Another situation which calls for consideration of PMR systems is when interior humidities are such that a vapor retarder should be considered. Vapor retarders are not included in roof systems unless needed because they create their own problems. To be effective, they need to be completely sealed at all junctures and not penetrated by multiple fasteners and other openings. The vapor retarder becomes a secondary membrane which will trap water, sometimes allowing large areas of roofing to become saturated from a minor defect while leakage goes undetected in the building. In a properlydesigned PMR system, the membrane functions as both the roof membrane and the vapor retarder, eliminating the dual membrane moisture entrapment phe nomena.
The two situations just mentioned are automatic consideration for PMR designs. These systems can also be used to solve a variety of problems. High traffic roof areas that don’t justify a fullblown plaza approach are easily accommodated with a PMR system approach. Sometimes a specific appearance from adjacent buildings becomes an important design consideration. PMR systems can be installed with a variety of top coverings and can be decorative. PMR systems should also be considered for extreme weather locations—either hot or cold locations. For example, Hal Aamot of the CRREL (Cold Regions Roofing Engineering Laboratory), reported considerably lower maintenance costs for PMR BUR systems in Alaska when compared to conventional construction.
1. ROYAL CENTER II AND III, ALPHARETTA, GA
These two buildings were part of a highend office complex in North Atlanta. Both Royal Center II and III were five stories tall with a large penthouse and equipment screen wall on the roof. The buildings were approximately 500 ft. long and 90 ft. deep. Both buildings were steel frame with precast cladding. The floor systems were poured structural concrete. However, the roof deck on Royal Center II was a steel deck (see top figure, page 9).
Royal Center II was the first to be constructed. The roof system on this building consisted of (from the steel deck up) gypsum board, 2in. isoboard, 3/4in. perlite, and a twoply SBS modified system. Naturally, there was a push to get the roof on the building to allow completion of the interior. The penthouse and screen wall area included an EIFS wall finish and considerable mechanical work (see Figure III). It was a continuous struggle to keep adequate roof system protection in place. At the end of the construction period, there was plenty of finger pointing, but eventually the general contractor and a couple of subs paid for substantial roof system repairs.
14 • Interface May 2000
Figure VII—Picture of Connector Roof on Sloppy Floyd Building.
On Royal Center III, the decision was made to change the roof deck to poured structural concrete. This opened the door to solving the worker abuse problem with a PMR system. Both ends of the building were completed with a PMR system consisting of a 4ply glass felt BUR mopped solidly to the primed concrete deck (see Figure IV), 3 in. of looseapplied extruded polystyrene insulation, a filter fabric, and stone ballast.
The center section was left temporarily incomplete to allow trades to complete their work without damaging the roof. There were no tieoff problems because the BUR on each end was merely terminated beyond the end of the insulation. At the end of the completed section, the ballast was held back and the foam weighted down (see Figure V). It was planned that the center section would be waterproofed with a twoply temporary roof. This temporary roof would have been worked on and then repaired and left in place at the time of roof completion. As it turned out, the outside of the center section was completed with wall flashing, kickback crickets, and a BUR membrane flashed into interior drains. The poured concrete deck provided an excellent work platform and proved to be sufficiently watertight to allow interior completion (see Figure VI). Completing the roof installation behind the other trades was an easy process.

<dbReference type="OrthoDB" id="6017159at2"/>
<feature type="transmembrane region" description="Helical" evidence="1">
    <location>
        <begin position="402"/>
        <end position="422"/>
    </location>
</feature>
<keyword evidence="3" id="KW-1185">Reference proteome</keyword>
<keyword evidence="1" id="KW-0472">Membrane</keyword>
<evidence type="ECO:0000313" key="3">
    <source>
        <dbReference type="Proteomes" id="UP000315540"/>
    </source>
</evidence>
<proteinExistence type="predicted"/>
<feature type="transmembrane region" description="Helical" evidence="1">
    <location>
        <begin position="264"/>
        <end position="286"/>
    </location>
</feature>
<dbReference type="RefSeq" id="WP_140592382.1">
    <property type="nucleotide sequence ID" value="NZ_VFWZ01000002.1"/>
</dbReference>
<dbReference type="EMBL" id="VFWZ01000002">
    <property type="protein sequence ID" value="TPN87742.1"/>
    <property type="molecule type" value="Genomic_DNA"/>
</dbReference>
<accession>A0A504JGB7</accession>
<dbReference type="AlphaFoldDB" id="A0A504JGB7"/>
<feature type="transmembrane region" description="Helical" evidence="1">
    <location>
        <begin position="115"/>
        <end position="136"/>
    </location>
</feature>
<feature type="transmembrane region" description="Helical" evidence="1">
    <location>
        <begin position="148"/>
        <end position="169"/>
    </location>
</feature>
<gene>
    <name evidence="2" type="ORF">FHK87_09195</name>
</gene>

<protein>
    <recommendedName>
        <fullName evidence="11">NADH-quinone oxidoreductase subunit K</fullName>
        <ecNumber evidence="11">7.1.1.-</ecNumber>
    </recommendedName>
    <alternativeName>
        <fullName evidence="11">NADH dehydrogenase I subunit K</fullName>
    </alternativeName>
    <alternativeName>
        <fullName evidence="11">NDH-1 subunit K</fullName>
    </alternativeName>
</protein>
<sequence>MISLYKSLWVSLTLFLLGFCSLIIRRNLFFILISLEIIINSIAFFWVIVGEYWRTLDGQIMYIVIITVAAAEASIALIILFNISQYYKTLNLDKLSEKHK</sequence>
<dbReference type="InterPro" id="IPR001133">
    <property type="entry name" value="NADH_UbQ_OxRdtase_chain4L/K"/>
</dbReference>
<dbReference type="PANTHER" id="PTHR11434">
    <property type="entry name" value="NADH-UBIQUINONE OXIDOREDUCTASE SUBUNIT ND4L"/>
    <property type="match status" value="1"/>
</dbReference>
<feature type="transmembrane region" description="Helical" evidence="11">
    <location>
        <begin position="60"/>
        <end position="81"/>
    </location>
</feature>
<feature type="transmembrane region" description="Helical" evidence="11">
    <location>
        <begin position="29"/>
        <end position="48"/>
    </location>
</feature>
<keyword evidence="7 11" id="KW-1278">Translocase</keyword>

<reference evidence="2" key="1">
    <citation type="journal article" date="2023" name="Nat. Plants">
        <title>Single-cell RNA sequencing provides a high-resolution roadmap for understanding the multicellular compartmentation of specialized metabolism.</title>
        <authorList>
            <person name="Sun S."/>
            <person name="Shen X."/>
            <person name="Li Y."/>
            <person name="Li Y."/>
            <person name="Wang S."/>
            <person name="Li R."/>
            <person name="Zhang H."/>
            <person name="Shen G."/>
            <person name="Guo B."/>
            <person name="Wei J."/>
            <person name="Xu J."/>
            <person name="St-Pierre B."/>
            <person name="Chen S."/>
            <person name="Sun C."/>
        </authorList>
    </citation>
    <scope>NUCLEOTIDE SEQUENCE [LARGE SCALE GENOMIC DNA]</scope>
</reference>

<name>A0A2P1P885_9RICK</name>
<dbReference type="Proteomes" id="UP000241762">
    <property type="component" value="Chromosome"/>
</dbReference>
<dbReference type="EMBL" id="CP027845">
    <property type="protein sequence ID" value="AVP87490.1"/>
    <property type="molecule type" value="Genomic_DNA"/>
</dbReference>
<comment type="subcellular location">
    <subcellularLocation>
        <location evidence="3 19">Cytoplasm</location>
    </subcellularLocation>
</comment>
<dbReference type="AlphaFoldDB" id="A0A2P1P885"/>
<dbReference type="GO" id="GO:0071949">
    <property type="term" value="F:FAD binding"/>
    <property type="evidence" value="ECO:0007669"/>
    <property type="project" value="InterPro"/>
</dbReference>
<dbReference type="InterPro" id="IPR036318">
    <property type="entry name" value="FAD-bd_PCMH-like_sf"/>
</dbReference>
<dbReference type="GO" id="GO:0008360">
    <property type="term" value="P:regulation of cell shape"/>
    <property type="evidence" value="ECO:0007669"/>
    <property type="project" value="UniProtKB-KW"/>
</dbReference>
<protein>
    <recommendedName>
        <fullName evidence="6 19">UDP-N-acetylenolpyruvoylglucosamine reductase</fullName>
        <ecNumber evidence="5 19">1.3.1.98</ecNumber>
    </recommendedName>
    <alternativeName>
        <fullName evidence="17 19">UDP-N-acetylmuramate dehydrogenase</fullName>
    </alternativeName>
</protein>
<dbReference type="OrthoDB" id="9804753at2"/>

2. SLOPPY FLOYD BUILDING, ATLANTA, GA
This large office structure, owned by the State of Georgia, consisted of two highrise structures separated by a twostory connector (see Figure VII). The roof was almost 30 years old and due for replacement. The original connector roof consisted of a concrete deck, Foamglass roof insulation adhered to the deck with coal tar pitch, and a gravelsurfaced coal tar pitch BUR membrane. The roof drained poorly, but adjacent low windows on the high rise building precluded the use of tapered roof insulation. Additional drains would be very expensive due to interior ceiling construction. The owner liked the coal tar BUR system, but wanted a more attractive appearance.
A PMR system was ideal to accommodate the coal tar pitch left on the deck and to achieve the appearance desired. The roof system design recommended included a coal tar pitch BUR fully
SLOPPY FLOYD BUILDING PROJECT
mopped to the deck, followed by a bond breaker sheet, looseapplied
insulation, and a top surface of either fabric and stone, or
interlocking ballast pavers (or a combination), depending on bid
results. The PMR approach allowed a fullyadhered membrane
system without the difficulty of adhering insulation to a pitchsurfaced
deck. This approach also allowed a clean, attractive surface.
Some design precautions should be considered. Make sure
that the structure is adequate to support the ballast and roof system
loading. It is important to have good drainage—a minimum
of 1/4 inch per foot is recommended. It would not be logical to
use a PMR system on a roof utilizing controlled flow drains. Be
sure your wind uplift requirements can be met. If a lightweight,
concretesurfaced insulation board is used, detail the attachment
properly to achieve desired wind resistance. Because the roof
membrane is covered by the insulation and top surfacing, some
specifiers borrow from waterproofing practices and require water
testing of the membrane prior to completing the system. When
specifying a stonesurfaced PMR system, be sure to use a filtration
fabric specifically approved for PMR systems by the fabric
PMR systems do not fit everywhere, but under the right conditions,
they definitely have their place. They can make the
designer/specifier a hero and a true problem solver. ■
ABOUT THE AUTHOR Jerry Teitsma started his roofing career with Dow Chemical after receiving an M.S. in Building Construction from Michigan State University. During his tenure with Dow, he became National Technical Manager for Roofing, taught in the University of Nebraska Construction Management Department, and conducted a oneyear energy research study project at the National Bureau of Standards. More recently, he has owned a roofing products distribution and insulation tapering company; operated Roof Systems Consultants Inc., in Roswell, GA.; and currently serves as Technical Director for the Roofing Industry Educational Institute (RIEI). He is a Registered Roof Consultant with RCI and a Construction Document Technologist through CSI. JERRY TEITSMA
16 • Interface May 2000